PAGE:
As of June 2013, the city council had been considering suspending driver’s licenses for arrested sex buyers. In May 2014, the city council debated passing a set of additional measures intended to combat commercial sex. While some of these measures have already been used on an ad hoc basis, or had been used in the past, the city council proposal would put forth a more coherent effort with several related elements, including the following focusing on combating demand:

  • Publishing the names of people convicted of prostitution-related offenses through a press release to media outlets or on the city’s government access TV channel
  • Notifying an offender’s spouse upon a prostitution-related arrest or conviction and a positive test for a sexually transmitted disease
  • Issuing orders to keep sex buyers from visiting areas known for prostitution activity (SOAP Orders)
  • Offering a “john school” as a condition of a suspended sentence
  • Increasing fines for prostitution-related offenses and earmarking that money to be used for programs to reduce sex trafficking

In September 2014, the city council successfully passed two ordinances aimed at curtailing demand for commercial sex and assisting victims of prostitution and sex trafficking. Sponsored by Councilwoman Yvette Simpson, the ordinances increased “fines for using motor vehicles in solicitation or prostitution from $500 to $1,000 for a first offense and up to $2,500 for each subsequent offense,” and established  a “prostitution fund” wherein all collected fines would be pooled to “cover anti-prostitution efforts, including investigation and prosecution of sex trafficking crimes and programs that reduce prostitution.”

In mid-2015, Cincinnati PD officers announced the completion of a web-based reversal targeting sex buyers. Officers reportedly “placed fake ads on social media sites” suggesting prostitution in June 2015, and arranged to meet the individuals who responded to the listing. Six sex buyers were arrested as a result; four of the arrestees’ vehicles were also seized and impounded. The offenders’ identities were publicized by select media outlets.

Loss of employment is another consequence of buying sex that has occurred within the city. For example, in 1974, a city councilman abruptly resigned when allegations of his buying sex became public. A political columnist reported on The Enquirer’s front page that a “Cincinnati politico” was involved in a two-state VICE probe. The City Council member went unnamed, but prostitution was mentioned. Later that day, the man resigned. Then, his involvement in purchasing sex became public when the man voluntarily testified in court in Kentucky. He said his conscience drove him to contact the FBI after he paid for prostituted women with personal checks in December 1973 and January 1974. The following year he won reelection to his Council seat, and directly addressed the issue of his buying sex in campaign ads.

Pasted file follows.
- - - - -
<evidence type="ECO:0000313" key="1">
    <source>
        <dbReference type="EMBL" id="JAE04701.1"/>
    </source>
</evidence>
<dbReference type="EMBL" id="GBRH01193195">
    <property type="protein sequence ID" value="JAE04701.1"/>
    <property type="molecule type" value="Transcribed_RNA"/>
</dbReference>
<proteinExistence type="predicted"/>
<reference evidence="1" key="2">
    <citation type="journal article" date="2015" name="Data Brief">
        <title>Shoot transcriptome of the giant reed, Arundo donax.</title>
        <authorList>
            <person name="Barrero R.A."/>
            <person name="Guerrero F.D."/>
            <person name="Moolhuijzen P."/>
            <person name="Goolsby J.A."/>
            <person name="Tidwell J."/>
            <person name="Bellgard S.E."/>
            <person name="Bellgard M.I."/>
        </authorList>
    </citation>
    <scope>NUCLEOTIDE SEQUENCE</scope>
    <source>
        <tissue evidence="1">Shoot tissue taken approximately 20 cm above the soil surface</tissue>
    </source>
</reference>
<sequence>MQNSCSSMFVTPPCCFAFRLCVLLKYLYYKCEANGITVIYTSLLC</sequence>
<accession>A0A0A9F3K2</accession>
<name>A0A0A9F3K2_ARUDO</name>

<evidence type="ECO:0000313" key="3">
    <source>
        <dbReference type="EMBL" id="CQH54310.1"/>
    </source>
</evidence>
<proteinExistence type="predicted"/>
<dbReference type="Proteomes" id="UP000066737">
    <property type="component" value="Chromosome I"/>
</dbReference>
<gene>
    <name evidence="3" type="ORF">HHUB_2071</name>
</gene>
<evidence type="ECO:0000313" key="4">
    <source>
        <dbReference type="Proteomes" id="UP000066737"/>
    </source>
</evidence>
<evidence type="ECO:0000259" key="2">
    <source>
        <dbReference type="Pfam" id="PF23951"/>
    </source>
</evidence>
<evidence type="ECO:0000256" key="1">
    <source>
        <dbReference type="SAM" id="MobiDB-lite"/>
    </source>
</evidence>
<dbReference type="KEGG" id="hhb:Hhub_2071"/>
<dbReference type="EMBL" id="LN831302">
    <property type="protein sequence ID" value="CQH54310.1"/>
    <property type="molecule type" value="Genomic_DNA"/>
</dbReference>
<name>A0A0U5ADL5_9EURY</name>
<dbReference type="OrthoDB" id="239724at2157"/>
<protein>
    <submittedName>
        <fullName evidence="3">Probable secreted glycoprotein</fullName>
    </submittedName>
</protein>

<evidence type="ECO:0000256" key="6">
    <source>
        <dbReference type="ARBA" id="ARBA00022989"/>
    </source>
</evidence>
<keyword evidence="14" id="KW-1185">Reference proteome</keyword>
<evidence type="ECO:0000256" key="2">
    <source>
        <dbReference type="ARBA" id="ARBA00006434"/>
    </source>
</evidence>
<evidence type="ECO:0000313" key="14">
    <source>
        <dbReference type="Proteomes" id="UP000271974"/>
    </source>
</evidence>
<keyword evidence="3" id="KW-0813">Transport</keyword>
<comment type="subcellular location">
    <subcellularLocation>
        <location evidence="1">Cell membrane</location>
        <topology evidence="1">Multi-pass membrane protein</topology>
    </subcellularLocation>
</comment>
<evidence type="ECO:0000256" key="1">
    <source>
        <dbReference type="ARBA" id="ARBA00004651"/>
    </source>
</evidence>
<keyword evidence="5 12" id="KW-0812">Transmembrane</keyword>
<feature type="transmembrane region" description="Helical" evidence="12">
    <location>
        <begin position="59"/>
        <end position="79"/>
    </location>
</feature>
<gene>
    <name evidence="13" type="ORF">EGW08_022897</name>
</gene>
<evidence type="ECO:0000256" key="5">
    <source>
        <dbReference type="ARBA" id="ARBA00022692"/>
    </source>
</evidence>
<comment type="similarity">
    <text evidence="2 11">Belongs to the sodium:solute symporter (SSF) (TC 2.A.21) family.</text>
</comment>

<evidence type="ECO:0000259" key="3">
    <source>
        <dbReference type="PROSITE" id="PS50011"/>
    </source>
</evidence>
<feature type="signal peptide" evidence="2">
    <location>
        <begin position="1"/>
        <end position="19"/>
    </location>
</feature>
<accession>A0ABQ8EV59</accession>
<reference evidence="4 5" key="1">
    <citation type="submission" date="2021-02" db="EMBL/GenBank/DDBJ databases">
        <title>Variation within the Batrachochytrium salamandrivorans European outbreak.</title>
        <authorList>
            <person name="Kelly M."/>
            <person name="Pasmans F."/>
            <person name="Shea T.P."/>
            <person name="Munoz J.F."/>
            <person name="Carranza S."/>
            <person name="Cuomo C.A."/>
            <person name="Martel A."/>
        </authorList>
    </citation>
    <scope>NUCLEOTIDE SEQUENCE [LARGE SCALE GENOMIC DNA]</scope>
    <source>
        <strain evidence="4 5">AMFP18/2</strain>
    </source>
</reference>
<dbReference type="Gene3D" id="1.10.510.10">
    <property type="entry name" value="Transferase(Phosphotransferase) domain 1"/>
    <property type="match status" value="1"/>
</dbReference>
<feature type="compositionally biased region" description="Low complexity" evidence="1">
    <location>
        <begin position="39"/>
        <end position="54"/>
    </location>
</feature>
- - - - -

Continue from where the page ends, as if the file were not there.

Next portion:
A Cincinnati police officer resigned in 2020 after investigators said he had sex with prostituted women while working and used a law enforcement database to query women’s telephone numbers. The officer pleaded guilty to the unauthorized use of a computer, a felony, punishable by up to a year in prison, but as part of a plea agreement he was sentenced to one year of probation, according to court documents. The agreement also stated the offender would resign from the department and surrender his state peace officer certification. The charges and resignation only came to light in June, 2022 after a WCPO report stemming from broader public records requests. At the time of the man’s resignation, the Cincinnati Police Department did not issue any press releases regarding the accusations.

Key Partners

  • Cincinnati Police Department
    • Narcotics and Vice Unit
    • District Five Violent Crimes Squad
  • Cincinnati Union Bethel
  • Over-the-Rhine Chamber of Commerce
  • Cincinnati City Council

 

Key Sources

National Assessment Survey and Interview

Web-Based Reverse Stings, Identity Disclosure:

Street-Level Reverse Stings, Identity Disclosure:

Identity Disclosure:

Sex Buyer Loss of Employment:

John School:

Auto Seizure:

SOAP Orders:

Cameras:

Neighborhood Action:

Sex Trafficking and Child Sexual Exploitation in the Area:

Background on Prostitution in the Area:

Documented Violence Against Individuals Engaged in Prostitution in the Area:

State Ohio
Type City
Population 332458
Location